Tuesday, August 18, 2009

I’m as corny as Kansas in August?

So sang Mary Martin in South Pacific on Broadway, and Mitzi Gaynor in the movies. That’s all well and good, but Kansas is more of a wheat state. The corn in the photograph is not from Kansas. It’s Iowa corn, courtesy of our blogger friend Jeannelle of Iowa, not to be confused with Eleanor of Aquitaine, mother of Richard the Lion-Hearted.

Corn is not just a food. It also makes great building material. Here’s the Corn Palace in Mitchell, South Dakota, in the year 1907.

The building itself has changed over the years, but it is still going strong. According to the Wikipedia article on Mitchell, the building is used for several purposes, including a basketball arena, the local high school prom, trade shows, staged entertainment, and the Shriners’ Circus.

Nebraska may be called the Cornhusker State, South Dakota may be the home of the Corn Palace (God help us all), and lots of states grow corn (Illinois? Ohio? Minnesota?), but I still think of Iowa when I think of corn. Maybe it’s because my Dad grew up in Iowa, or maybe it’s because of this scene in Kevin Costner’s 1989 film, Field of Dreams:

What’s that you say? You rarely, if ever, think of corn? You must be kidding!


Sam said...

Did the cows eat the corn palace??

Pat - Arkansas said...

The most delicious sweet corn I ever consumed was grown in Maine, of all places.

Unfortunately, when I think of corn (which I seldom do), I don't think of the enjoyment of eating it, but of the hot, back-breaking work of thinning acres of newly sprouted corn, then pulling dried ears from the stalks (a very itchy task,) then shucking and shelling it for animal consumption! Nowadays all labor has been mechanized, but in the 50's, it was a child-labor task! Is it any wonder I was sooooo ready to leave the farm?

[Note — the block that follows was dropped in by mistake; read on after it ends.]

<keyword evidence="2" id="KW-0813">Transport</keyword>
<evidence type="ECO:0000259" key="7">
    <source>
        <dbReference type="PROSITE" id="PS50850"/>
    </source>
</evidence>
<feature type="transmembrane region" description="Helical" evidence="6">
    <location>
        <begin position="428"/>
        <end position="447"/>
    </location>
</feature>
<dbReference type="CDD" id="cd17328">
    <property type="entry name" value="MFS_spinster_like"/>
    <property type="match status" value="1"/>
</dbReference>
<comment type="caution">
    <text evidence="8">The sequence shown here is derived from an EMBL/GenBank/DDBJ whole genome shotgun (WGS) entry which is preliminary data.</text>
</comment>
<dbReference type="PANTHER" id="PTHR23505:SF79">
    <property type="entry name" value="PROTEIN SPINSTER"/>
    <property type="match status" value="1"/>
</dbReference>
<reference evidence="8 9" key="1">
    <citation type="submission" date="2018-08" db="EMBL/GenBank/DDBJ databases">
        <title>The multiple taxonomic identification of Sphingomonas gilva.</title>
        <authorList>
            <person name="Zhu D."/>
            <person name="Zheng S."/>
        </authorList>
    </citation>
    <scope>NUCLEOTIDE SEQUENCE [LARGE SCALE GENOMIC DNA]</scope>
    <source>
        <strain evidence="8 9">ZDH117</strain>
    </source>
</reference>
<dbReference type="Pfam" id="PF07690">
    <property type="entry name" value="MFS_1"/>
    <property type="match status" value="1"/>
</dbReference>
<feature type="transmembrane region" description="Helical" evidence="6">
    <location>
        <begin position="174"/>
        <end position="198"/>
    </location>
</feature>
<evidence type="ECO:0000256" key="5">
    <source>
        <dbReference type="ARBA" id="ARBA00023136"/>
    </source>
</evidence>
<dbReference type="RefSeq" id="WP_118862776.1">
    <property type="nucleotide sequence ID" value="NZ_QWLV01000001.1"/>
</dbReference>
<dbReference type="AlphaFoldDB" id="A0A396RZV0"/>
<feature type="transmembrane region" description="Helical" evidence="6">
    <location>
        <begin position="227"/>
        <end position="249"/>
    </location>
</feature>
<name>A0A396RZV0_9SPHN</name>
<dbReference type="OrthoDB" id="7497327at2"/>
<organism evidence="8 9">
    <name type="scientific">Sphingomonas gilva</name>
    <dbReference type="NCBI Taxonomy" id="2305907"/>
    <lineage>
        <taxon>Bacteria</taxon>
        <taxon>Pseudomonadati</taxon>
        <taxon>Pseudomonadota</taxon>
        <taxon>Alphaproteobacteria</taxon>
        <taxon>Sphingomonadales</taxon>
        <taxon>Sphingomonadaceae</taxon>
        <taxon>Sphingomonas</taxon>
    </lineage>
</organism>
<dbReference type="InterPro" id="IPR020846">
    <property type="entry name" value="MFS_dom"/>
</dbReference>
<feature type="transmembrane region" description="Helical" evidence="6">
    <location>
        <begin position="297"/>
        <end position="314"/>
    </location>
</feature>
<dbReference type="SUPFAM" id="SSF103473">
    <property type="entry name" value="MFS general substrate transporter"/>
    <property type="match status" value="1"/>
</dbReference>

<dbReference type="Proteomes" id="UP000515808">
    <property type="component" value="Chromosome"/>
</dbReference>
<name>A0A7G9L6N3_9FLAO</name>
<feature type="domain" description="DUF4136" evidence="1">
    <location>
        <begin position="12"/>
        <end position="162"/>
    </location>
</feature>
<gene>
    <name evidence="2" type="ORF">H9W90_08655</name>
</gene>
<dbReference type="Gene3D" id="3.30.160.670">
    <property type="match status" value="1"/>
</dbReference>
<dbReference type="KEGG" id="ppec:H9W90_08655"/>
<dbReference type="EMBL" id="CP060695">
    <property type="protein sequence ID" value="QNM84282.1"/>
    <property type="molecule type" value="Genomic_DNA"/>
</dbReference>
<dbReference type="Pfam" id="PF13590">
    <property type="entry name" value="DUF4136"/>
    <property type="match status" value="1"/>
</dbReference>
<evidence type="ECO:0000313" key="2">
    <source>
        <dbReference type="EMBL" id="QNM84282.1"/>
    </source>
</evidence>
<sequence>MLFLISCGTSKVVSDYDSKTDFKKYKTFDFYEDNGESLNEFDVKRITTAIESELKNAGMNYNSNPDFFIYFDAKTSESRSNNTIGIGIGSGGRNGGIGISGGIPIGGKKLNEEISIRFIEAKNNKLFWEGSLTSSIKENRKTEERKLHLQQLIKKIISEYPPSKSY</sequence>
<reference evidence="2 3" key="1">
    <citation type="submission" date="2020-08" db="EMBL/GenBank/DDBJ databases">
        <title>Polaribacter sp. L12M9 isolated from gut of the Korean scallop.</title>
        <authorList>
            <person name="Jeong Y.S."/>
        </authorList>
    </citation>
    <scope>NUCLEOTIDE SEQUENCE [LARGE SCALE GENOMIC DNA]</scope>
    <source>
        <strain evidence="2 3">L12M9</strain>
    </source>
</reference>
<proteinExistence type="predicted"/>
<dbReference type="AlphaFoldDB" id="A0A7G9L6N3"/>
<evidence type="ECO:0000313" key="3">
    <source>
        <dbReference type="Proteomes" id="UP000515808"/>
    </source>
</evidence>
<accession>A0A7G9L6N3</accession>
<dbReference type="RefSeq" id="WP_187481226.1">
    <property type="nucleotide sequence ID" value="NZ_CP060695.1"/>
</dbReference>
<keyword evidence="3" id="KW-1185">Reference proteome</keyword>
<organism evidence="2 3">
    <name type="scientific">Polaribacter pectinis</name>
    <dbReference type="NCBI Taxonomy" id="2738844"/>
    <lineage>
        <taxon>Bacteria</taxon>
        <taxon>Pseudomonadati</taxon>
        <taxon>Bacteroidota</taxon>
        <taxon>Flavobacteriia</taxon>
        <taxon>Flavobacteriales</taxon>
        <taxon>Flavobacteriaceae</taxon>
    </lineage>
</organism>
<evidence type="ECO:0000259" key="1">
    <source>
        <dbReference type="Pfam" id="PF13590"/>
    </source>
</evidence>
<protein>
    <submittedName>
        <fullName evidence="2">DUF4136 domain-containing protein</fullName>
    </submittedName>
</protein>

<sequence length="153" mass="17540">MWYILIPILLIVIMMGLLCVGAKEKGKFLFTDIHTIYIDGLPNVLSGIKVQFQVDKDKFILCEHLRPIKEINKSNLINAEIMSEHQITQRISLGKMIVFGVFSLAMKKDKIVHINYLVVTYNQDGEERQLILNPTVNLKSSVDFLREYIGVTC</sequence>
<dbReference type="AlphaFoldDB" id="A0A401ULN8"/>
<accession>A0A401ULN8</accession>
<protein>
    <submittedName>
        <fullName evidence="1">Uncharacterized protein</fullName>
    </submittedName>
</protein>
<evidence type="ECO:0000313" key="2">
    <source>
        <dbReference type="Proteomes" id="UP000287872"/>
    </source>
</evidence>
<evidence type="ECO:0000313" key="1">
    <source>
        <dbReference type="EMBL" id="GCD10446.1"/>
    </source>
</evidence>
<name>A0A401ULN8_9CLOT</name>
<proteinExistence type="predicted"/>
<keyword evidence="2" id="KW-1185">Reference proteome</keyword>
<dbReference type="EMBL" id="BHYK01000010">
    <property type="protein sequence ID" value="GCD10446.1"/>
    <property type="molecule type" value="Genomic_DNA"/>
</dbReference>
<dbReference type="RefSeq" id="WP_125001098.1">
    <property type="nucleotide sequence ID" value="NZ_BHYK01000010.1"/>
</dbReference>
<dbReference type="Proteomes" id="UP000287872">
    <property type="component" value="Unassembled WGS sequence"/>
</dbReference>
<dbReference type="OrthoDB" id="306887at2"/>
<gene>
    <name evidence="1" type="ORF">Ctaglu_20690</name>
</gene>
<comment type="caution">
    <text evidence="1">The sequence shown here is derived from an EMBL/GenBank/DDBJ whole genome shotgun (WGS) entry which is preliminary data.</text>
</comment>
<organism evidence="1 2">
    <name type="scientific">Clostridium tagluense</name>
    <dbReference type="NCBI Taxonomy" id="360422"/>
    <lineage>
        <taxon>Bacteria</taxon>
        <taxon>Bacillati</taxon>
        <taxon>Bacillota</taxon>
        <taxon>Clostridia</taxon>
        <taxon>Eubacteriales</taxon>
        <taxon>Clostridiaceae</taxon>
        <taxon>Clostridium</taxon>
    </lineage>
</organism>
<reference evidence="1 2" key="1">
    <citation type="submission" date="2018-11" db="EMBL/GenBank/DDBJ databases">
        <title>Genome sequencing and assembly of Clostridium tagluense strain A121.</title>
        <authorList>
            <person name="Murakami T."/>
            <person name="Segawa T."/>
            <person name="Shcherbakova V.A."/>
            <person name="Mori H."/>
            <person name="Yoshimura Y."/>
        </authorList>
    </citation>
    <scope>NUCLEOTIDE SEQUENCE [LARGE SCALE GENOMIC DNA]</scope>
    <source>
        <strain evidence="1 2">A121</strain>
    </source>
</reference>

Deb said...

Yes, we had corn in Illinois! You better believe it.
Knee high by the Fourth of July...as my Gramma always said.

Dr.John said...

Is that a swastika on the corn palace?
The only time I think of corn is when I eat it.

Ruth Hull Chatlien said...

We still do have corn in Illinois.

When I was 19, I did a summer study program in England. And with all that gorgeous English countryside, what I missed was the fields of corn that I grew up around.

I still miss it if I'm away from it too long. I'm a prairie girl at heart and always will be.

rhymeswithplague said...

Sam - Of course the cows didn't eat the Corn Palace. It's still standing, isn't it?

Pat - It makes me tired just reading about all the work corn required in former times.

Deb - Welcome all the way from Sandy Springs! (via Illinois, of course).

Dr. John - You are right; it is a swastika. I hadn't even noticed. I checked an encyclopedia and found that some native American tribes used the symbol, that it comes in clockwise and counter-clockwise versions, that ancient Asian religions used it, and that by the early 20th century it was widely used worldwide and was regarded as a symbol of good luck and success. Since the photo was made in 1907, I don't read anything dire into its use. You have sharp eyes.

Ruth - One more Illinoisian heard from! One thing for sure, we grow a lot of corn in this country....

Putz said...

oh i'm as corny as mollasses in august, high as a mite on the fourth of july...